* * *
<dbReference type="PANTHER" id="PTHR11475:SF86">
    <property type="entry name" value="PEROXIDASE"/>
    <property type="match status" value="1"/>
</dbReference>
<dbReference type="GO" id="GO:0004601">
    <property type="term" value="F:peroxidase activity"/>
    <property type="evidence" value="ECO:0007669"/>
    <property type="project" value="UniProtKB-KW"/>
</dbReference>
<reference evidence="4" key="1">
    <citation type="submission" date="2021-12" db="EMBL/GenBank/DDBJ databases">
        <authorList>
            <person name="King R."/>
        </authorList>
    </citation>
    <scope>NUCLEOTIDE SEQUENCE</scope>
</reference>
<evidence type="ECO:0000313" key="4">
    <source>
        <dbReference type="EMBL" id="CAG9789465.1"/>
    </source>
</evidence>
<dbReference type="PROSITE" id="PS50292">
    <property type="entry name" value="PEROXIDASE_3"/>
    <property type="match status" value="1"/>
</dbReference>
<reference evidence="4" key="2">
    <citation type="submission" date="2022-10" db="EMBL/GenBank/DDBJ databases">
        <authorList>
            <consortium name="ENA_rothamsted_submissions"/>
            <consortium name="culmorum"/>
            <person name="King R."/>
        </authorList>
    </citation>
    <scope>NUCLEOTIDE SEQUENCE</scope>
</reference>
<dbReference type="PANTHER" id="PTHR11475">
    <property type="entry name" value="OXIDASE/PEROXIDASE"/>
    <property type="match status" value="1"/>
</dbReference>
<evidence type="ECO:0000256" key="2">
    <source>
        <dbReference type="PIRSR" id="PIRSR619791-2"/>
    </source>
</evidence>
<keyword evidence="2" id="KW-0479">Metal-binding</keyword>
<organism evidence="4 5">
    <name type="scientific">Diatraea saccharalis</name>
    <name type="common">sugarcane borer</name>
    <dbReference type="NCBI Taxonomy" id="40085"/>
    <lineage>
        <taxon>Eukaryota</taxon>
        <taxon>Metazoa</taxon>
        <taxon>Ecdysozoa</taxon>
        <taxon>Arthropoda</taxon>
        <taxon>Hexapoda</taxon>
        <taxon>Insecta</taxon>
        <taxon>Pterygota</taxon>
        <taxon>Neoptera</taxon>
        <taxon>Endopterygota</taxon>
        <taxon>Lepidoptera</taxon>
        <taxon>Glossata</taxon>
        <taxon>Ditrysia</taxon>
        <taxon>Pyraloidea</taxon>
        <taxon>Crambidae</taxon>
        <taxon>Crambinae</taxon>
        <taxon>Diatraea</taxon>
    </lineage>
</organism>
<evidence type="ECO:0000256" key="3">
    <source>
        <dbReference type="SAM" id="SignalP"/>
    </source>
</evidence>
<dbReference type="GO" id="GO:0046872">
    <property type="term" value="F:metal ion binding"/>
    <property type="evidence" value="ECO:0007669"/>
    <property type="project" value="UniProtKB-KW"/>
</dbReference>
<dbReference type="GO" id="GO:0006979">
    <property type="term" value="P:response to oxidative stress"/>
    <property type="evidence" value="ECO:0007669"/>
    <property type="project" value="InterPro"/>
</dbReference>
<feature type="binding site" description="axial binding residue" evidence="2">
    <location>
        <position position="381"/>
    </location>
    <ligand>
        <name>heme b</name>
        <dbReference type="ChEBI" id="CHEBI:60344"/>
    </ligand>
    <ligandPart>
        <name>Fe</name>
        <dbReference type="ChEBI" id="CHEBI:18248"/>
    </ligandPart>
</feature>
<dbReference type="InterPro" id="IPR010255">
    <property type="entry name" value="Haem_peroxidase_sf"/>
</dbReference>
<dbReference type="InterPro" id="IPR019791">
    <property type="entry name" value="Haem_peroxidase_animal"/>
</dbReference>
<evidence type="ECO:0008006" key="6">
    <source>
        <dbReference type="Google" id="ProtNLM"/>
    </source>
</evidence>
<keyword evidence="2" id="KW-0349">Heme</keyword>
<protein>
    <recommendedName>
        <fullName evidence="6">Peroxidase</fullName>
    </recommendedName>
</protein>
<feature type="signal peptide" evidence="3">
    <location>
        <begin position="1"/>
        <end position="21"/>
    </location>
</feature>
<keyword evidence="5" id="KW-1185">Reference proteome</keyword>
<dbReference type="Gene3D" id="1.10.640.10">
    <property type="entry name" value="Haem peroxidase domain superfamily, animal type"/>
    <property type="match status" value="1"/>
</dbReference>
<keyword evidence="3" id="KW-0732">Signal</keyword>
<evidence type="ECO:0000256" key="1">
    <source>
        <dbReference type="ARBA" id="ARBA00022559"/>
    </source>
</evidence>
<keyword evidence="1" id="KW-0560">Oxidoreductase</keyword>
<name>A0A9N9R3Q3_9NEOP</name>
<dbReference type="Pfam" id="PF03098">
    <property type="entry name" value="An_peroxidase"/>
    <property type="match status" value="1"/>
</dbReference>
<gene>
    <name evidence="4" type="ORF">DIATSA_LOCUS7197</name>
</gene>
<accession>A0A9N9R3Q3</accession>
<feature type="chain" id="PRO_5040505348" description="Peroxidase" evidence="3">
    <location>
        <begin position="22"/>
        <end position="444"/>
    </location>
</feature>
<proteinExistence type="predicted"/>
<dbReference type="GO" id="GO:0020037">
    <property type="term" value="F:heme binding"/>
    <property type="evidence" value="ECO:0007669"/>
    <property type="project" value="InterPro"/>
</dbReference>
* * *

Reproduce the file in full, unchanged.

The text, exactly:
<dbReference type="PANTHER" id="PTHR11475:SF86">
    <property type="entry name" value="PEROXIDASE"/>
    <property type="match status" value="1"/>
</dbReference>
<dbReference type="GO" id="GO:0004601">
    <property type="term" value="F:peroxidase activity"/>
    <property type="evidence" value="ECO:0007669"/>
    <property type="project" value="UniProtKB-KW"/>
</dbReference>
<reference evidence="4" key="1">
    <citation type="submission" date="2021-12" db="EMBL/GenBank/DDBJ databases">
        <authorList>
            <person name="King R."/>
        </authorList>
    </citation>
    <scope>NUCLEOTIDE SEQUENCE</scope>
</reference>
<evidence type="ECO:0000313" key="4">
    <source>
        <dbReference type="EMBL" id="CAG9789465.1"/>
    </source>
</evidence>
<dbReference type="PROSITE" id="PS50292">
    <property type="entry name" value="PEROXIDASE_3"/>
    <property type="match status" value="1"/>
</dbReference>
<reference evidence="4" key="2">
    <citation type="submission" date="2022-10" db="EMBL/GenBank/DDBJ databases">
        <authorList>
            <consortium name="ENA_rothamsted_submissions"/>
            <consortium name="culmorum"/>
            <person name="King R."/>
        </authorList>
    </citation>
    <scope>NUCLEOTIDE SEQUENCE</scope>
</reference>
<dbReference type="PANTHER" id="PTHR11475">
    <property type="entry name" value="OXIDASE/PEROXIDASE"/>
    <property type="match status" value="1"/>
</dbReference>
<evidence type="ECO:0000256" key="2">
    <source>
        <dbReference type="PIRSR" id="PIRSR619791-2"/>
    </source>
</evidence>
<keyword evidence="2" id="KW-0479">Metal-binding</keyword>
<organism evidence="4 5">
    <name type="scientific">Diatraea saccharalis</name>
    <name type="common">sugarcane borer</name>
    <dbReference type="NCBI Taxonomy" id="40085"/>
    <lineage>
        <taxon>Eukaryota</taxon>
        <taxon>Metazoa</taxon>
        <taxon>Ecdysozoa</taxon>
        <taxon>Arthropoda</taxon>
        <taxon>Hexapoda</taxon>
        <taxon>Insecta</taxon>
        <taxon>Pterygota</taxon>
        <taxon>Neoptera</taxon>
        <taxon>Endopterygota</taxon>
        <taxon>Lepidoptera</taxon>
        <taxon>Glossata</taxon>
        <taxon>Ditrysia</taxon>
        <taxon>Pyraloidea</taxon>
        <taxon>Crambidae</taxon>
        <taxon>Crambinae</taxon>
        <taxon>Diatraea</taxon>
    </lineage>
</organism>
<evidence type="ECO:0000256" key="3">
    <source>
        <dbReference type="SAM" id="SignalP"/>
    </source>
</evidence>
<dbReference type="GO" id="GO:0046872">
    <property type="term" value="F:metal ion binding"/>
    <property type="evidence" value="ECO:0007669"/>
    <property type="project" value="UniProtKB-KW"/>
</dbReference>
<dbReference type="GO" id="GO:0006979">
    <property type="term" value="P:response to oxidative stress"/>
    <property type="evidence" value="ECO:0007669"/>
    <property type="project" value="InterPro"/>
</dbReference>
<feature type="binding site" description="axial binding residue" evidence="2">
    <location>
        <position position="381"/>
    </location>
    <ligand>
        <name>heme b</name>
        <dbReference type="ChEBI" id="CHEBI:60344"/>
    </ligand>
    <ligandPart>
        <name>Fe</name>
        <dbReference type="ChEBI" id="CHEBI:18248"/>
    </ligandPart>
</feature>
<dbReference type="InterPro" id="IPR010255">
    <property type="entry name" value="Haem_peroxidase_sf"/>
</dbReference>
<dbReference type="InterPro" id="IPR019791">
    <property type="entry name" value="Haem_peroxidase_animal"/>
</dbReference>
<evidence type="ECO:0008006" key="6">
    <source>
        <dbReference type="Google" id="ProtNLM"/>
    </source>
</evidence>
<keyword evidence="2" id="KW-0349">Heme</keyword>
<protein>
    <recommendedName>
        <fullName evidence="6">Peroxidase</fullName>
    </recommendedName>
</protein>
<feature type="signal peptide" evidence="3">
    <location>
        <begin position="1"/>
        <end position="21"/>
    </location>
</feature>
<keyword evidence="5" id="KW-1185">Reference proteome</keyword>
<dbReference type="Gene3D" id="1.10.640.10">
    <property type="entry name" value="Haem peroxidase domain superfamily, animal type"/>
    <property type="match status" value="1"/>
</dbReference>
<keyword evidence="3" id="KW-0732">Signal</keyword>
<evidence type="ECO:0000256" key="1">
    <source>
        <dbReference type="ARBA" id="ARBA00022559"/>
    </source>
</evidence>
<keyword evidence="1" id="KW-0560">Oxidoreductase</keyword>
<name>A0A9N9R3Q3_9NEOP</name>
<dbReference type="Pfam" id="PF03098">
    <property type="entry name" value="An_peroxidase"/>
    <property type="match status" value="1"/>
</dbReference>
<gene>
    <name evidence="4" type="ORF">DIATSA_LOCUS7197</name>
</gene>
<accession>A0A9N9R3Q3</accession>
<feature type="chain" id="PRO_5040505348" description="Peroxidase" evidence="3">
    <location>
        <begin position="22"/>
        <end position="444"/>
    </location>
</feature>
<proteinExistence type="predicted"/>
<dbReference type="GO" id="GO:0020037">
    <property type="term" value="F:heme binding"/>
    <property type="evidence" value="ECO:0007669"/>
    <property type="project" value="InterPro"/>
</dbReference>